The Challenges of Discovery with Social Media-Find Out How to Subpoena Posts

Even in today's world where everything on the internet is said to be permanent, the volatile nature of the world wide web coupled with computer-savvy netizens still make it a challenge to use posts and information gathered from social media as evidence in litigation. The absence of clear guidelines and condensed, useful information can still render e-discovery useless. 

When one is presenting to a judge or jury, one is attempting to tell a believable story. Social media discovery materials, when used correctly, help make your story more credible. When creating a "big picture" for the judge or jury making a determination, tweets or online posts that indicate intent or any other part of the story that is central to your case can be very helpful. One of the main challenges today is this: All of this will be dependent on a lawyer's ability to obtain e-discovery (electronically stored information) materials and preserving (archiving) them in a safe location so that they can be used in court proceedings. This can often be done by subpoena. 

Another challenge is authentication of social media posts for the courtroom. Attorneys who are familiar with the Federal Rules of Evidence know that when social media posts are used as e-discovery material, the post itself is not enough. Beyond the screenshot of the post itself, information about it should be provided so that it can be considered for admission in court. Metadata of a social media post often include the means of creation of the post, time and date of creation, creator or author of the post and location on a computer network where the post was created. That is just for a text post. In a media-rich post, related links, videos, embedded files within the post should be recorded as well.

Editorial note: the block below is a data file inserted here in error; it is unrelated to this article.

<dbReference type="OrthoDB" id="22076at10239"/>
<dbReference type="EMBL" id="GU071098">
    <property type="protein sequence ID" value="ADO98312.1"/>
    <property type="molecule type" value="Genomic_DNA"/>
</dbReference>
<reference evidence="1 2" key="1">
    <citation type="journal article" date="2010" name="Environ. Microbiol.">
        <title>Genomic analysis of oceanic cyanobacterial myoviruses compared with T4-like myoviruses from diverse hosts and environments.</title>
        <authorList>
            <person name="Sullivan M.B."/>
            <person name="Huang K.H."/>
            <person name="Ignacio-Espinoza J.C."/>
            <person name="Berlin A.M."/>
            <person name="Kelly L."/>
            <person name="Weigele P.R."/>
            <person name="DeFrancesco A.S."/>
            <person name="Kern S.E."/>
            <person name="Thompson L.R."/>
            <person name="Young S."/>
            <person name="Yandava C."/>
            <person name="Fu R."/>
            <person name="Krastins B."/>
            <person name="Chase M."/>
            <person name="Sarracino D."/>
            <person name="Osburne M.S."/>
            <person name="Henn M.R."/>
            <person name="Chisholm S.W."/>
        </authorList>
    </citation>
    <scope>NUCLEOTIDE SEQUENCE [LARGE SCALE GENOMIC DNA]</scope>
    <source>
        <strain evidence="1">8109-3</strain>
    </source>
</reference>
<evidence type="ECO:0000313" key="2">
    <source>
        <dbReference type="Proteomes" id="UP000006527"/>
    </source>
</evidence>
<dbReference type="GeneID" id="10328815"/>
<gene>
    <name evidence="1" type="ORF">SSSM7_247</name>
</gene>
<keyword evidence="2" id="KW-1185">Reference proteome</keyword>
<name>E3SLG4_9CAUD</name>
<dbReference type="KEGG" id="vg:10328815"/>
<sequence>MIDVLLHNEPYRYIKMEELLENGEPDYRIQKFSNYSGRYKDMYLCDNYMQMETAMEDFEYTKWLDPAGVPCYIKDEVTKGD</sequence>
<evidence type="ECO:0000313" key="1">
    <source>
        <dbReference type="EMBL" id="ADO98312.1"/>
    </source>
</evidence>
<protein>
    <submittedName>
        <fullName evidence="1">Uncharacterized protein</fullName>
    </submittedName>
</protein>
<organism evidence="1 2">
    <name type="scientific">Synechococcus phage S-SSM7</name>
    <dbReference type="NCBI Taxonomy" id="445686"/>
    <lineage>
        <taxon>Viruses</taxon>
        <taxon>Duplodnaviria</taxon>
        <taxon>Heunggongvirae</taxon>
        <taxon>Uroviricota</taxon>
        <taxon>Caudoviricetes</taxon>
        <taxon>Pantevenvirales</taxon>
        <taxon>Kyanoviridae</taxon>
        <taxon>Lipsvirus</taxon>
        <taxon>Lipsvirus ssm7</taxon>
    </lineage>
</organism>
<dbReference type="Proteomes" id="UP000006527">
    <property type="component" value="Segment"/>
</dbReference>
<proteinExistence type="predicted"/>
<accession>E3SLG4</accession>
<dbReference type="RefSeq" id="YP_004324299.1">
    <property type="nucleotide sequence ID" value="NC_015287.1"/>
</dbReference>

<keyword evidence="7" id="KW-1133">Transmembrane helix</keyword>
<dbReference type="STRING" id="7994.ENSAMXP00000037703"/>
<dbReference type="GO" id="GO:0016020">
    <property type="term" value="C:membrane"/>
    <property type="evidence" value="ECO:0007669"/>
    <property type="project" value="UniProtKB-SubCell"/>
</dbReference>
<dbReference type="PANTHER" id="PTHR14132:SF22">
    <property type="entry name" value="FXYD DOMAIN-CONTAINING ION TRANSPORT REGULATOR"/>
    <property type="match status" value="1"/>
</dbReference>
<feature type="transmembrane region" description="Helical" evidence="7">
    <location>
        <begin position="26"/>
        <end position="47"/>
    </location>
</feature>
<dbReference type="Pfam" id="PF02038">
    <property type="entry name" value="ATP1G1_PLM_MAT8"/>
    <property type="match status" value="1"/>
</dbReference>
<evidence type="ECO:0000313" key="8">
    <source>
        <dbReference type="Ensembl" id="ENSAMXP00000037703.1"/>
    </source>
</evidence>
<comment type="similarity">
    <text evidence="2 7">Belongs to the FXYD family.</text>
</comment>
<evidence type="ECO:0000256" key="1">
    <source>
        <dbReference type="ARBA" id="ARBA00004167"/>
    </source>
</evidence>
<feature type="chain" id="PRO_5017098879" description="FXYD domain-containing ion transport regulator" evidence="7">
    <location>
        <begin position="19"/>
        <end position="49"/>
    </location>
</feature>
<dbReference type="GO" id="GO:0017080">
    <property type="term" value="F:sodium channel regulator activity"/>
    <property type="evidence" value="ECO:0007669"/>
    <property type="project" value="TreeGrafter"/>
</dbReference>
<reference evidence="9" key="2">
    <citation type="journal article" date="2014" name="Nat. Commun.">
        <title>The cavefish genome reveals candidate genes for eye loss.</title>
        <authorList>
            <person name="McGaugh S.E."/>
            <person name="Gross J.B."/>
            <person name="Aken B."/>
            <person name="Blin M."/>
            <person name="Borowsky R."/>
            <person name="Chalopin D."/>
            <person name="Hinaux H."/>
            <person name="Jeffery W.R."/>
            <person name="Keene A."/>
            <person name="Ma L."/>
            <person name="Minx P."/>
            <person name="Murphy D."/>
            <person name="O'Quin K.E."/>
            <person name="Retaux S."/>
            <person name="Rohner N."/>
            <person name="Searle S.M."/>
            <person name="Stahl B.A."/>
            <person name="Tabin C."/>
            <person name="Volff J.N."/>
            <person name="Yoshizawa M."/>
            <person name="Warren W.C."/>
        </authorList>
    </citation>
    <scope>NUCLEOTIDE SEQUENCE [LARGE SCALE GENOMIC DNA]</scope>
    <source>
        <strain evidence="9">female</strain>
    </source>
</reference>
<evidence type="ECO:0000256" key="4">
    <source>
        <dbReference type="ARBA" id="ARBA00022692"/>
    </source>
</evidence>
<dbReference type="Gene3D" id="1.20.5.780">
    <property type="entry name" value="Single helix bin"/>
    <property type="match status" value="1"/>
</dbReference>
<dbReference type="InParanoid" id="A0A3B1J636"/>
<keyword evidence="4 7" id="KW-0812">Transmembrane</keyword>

A lawyer or paralegal should be responsible for making sure that e-discovery materials containing social media posts are forensically accurate and that they pass a jury's scrutiny or, moreover, be given the appropriate weight relative to the case.

Sending a subpoena to social media sites can be a difficult process to maneuver.  Social media sites like Facebook and Twitter have legal pages that state their policy and the steps needed to request documents from them.  There is also a chance that a client will give you open access to their accounts.  In this case, posts must be validated for use in court.
Each social media site has it's own policies regarding discovery.   

Click on the social media site below to see their subpoena process and legal pages. They could prove helpful the next time social media comes into play during the discovery process. 

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